Every time I see a new underpass, I get a bit emotional. An underpass does not win elections. Why do politicians do these little good things? Why do bureaucrats do their jobs? The loudest Indian lament is that the government is lousy at its job; but the greatest mystery is why some good things happen in India in the first place.

You may say an underpass generates illicit cash down a whole chain of practical men. I am a big admirer of self-interest as the most influential force of good, but still I don’t think greed is a complete theory that fully explains the origins of good deeds. Maybe, like many other things in India, nobody fully knows why they do what they do, even when it is good. The mystery lingers not only in small things, like underpasses, but also in some major policies. The country’s new education policy, for instance.

National guidelines, for the first time in over three decades, to transform how Indians learn has such a long arc and its impact so widespread, that it does not affect the career of any professional politician or bureaucrat. There are evidently some cultural motives in the policy, but they do not run too deep. The guidelines are a reminder that the instinct of most humans, including Indians, is to make their tribe better.

Here are some reasons why I like the new education policy:

The vernacular-speaking Indian’s quarrel with the English language is easing: Among the significant recommendations of the policy is that the medium of instruction for primary school children be their mother tongue or the regional language where the school is located. While this is not mandatory, it may appear, at first glance, to be an extension of that tiring war that provincial politicians and cultural figures wage against English. But I see this as a truce, and even a concession of our culture hawks that English is too useful to be denied to students beyond their early formative years.

The suave Westernised Indian has receded in public life, and the non-English speaking Indian is rising. Even so, the guardians, champions and beneficiaries of Indian culture have faced a problem—their cultural wares, languages especially, have not been of use to the young. Without being of material use, a cultural colonizer will merely get physical territory and not people’s minds.

After how many years of being useful to a society does a foreign language become native? Maybe Indian cultural figures are beginning to accept an answer—“around now”. That’s what I see in the feeble and ambiguous recommendation to use regional languages as a medium of instruction in primary schools. What is left unsaid is the inevitability of English beyond that phase.

The eclipse of English in early education is actually a good idea for a majority of Indian students. In the lives of upscale kids, English is in the air. As a result, it becomes their dominant language. But a majority of Indian children struggle to pick up English in the “good” schools where their ambitious parents put them. As a result, they struggle to grasp the basics of all subjects, as we witnessed with “slum children” in our own school days.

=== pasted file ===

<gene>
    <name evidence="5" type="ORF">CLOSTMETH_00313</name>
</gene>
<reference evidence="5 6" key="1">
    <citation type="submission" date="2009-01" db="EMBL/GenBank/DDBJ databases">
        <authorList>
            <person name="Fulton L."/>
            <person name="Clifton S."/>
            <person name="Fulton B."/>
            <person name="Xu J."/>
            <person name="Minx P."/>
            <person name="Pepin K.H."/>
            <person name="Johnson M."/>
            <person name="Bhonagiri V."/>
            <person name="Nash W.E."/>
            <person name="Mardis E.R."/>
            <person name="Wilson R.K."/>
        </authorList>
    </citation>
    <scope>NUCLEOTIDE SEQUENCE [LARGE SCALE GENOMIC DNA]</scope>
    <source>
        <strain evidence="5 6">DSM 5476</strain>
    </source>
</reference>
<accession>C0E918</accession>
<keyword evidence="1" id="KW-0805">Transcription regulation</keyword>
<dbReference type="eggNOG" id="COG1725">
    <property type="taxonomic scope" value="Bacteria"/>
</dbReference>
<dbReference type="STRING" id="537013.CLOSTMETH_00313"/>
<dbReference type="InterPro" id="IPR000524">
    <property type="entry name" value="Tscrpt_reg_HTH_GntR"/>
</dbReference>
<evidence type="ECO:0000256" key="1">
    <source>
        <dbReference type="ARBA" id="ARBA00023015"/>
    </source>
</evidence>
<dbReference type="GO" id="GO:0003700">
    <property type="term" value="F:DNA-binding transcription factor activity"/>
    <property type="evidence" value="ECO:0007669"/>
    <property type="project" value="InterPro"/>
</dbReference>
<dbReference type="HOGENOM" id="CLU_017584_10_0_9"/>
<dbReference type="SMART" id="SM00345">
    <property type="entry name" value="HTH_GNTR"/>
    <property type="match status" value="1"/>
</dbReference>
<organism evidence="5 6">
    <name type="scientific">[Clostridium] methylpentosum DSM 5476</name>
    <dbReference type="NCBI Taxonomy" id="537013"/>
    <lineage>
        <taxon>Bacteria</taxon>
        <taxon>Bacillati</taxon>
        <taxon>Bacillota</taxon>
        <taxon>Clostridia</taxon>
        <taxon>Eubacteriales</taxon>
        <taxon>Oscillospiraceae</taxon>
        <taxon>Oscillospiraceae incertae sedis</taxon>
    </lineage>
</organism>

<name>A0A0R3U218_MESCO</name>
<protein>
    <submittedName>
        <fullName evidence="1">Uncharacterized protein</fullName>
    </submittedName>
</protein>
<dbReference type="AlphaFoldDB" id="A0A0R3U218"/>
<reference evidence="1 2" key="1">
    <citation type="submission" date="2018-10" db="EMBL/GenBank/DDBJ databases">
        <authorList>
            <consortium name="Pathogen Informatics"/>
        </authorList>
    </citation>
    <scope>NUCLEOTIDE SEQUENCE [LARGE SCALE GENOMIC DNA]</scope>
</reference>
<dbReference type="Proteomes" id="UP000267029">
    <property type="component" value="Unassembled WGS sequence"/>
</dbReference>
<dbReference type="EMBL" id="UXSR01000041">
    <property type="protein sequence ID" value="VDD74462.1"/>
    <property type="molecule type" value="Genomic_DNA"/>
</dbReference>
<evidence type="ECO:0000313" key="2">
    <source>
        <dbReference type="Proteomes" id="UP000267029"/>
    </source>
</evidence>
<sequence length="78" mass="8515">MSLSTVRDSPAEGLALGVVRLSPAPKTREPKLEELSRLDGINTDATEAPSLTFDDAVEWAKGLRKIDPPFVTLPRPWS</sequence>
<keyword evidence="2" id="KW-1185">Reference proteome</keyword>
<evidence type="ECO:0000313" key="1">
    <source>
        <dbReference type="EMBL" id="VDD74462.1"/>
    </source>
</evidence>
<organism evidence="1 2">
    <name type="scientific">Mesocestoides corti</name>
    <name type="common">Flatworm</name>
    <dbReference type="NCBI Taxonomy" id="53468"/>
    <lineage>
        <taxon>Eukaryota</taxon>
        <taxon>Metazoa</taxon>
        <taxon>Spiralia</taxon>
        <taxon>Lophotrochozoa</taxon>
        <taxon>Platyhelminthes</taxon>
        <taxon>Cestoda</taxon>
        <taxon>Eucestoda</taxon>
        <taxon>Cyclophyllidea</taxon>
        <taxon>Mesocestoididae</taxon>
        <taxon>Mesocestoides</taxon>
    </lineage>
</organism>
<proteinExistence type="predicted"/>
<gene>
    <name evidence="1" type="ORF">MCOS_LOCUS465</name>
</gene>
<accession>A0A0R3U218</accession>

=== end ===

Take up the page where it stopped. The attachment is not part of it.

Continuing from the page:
India accepts the true meaning of “vocation”: When I was a boy, “vocation” meant something bleak that students who failed in science and maths did with their lives. In reality, a vocation is what a person is best suited to do, and what one truly wants to do. The most extraordinary aspect of the new education policy is the respect it accords various intelligent activities like carpentry and plumbing, and their being ushered into the mainstream.

I am reminded of the bad luck of some boys I grew up with. They were great mechanics but were made to feel dumb and useless because they could not spell “mechanic” in English or take a “rhombus” seriously. We have lost millions of childhoods to a poor analysis of the meaning of intelligence and education. By bringing “vocation” into the mainstream, India has, at least in theory, taken an opportunity to liberate itself from the dark ages of colonial education.

Until now in India, what was considered formal school education was separate from what was considered vocational. The new policy attempts to change that. I see the introduction of computer coding in primary school not as something esoteric, but as something that is in line with the merging of education and “vocational training”.

The liberation from education: The proposed flexibility of college students to leave college midway, pursue a job and return to resume education is not only intelligent, but also one of the most humane ideas India has tried. Unlike the influential middle class, most Indians have a bad start to their lives. Their families and finances are unsteady. They give up the idea of college or suffer through a three- or four-year entrapment in pursuit of a degree. Giving them the freedom to step out of college when circumstances demand, and later pick up from where they left off, will transform millions of lives.

But what would have been truly courageous of India is—as this column had once argued—to altogether remove the requirement of a degree for non-technical jobs and all aptitude tests. Millions of young Indians who do not wish to pursue knowledge are trapped in meaningless education, wasting the best years of their lives, purely to obtain a piece of paper. If the young are gainfully employed and they receive love for the actual work they do, instead of pursuing charlatan degrees, cultural hawks may note, half of all activism will cease to exist.

About Author: Manu Joseph is a journalist, and a novelist, most recently of ‘Miss Laila, Armed And Dangerous’

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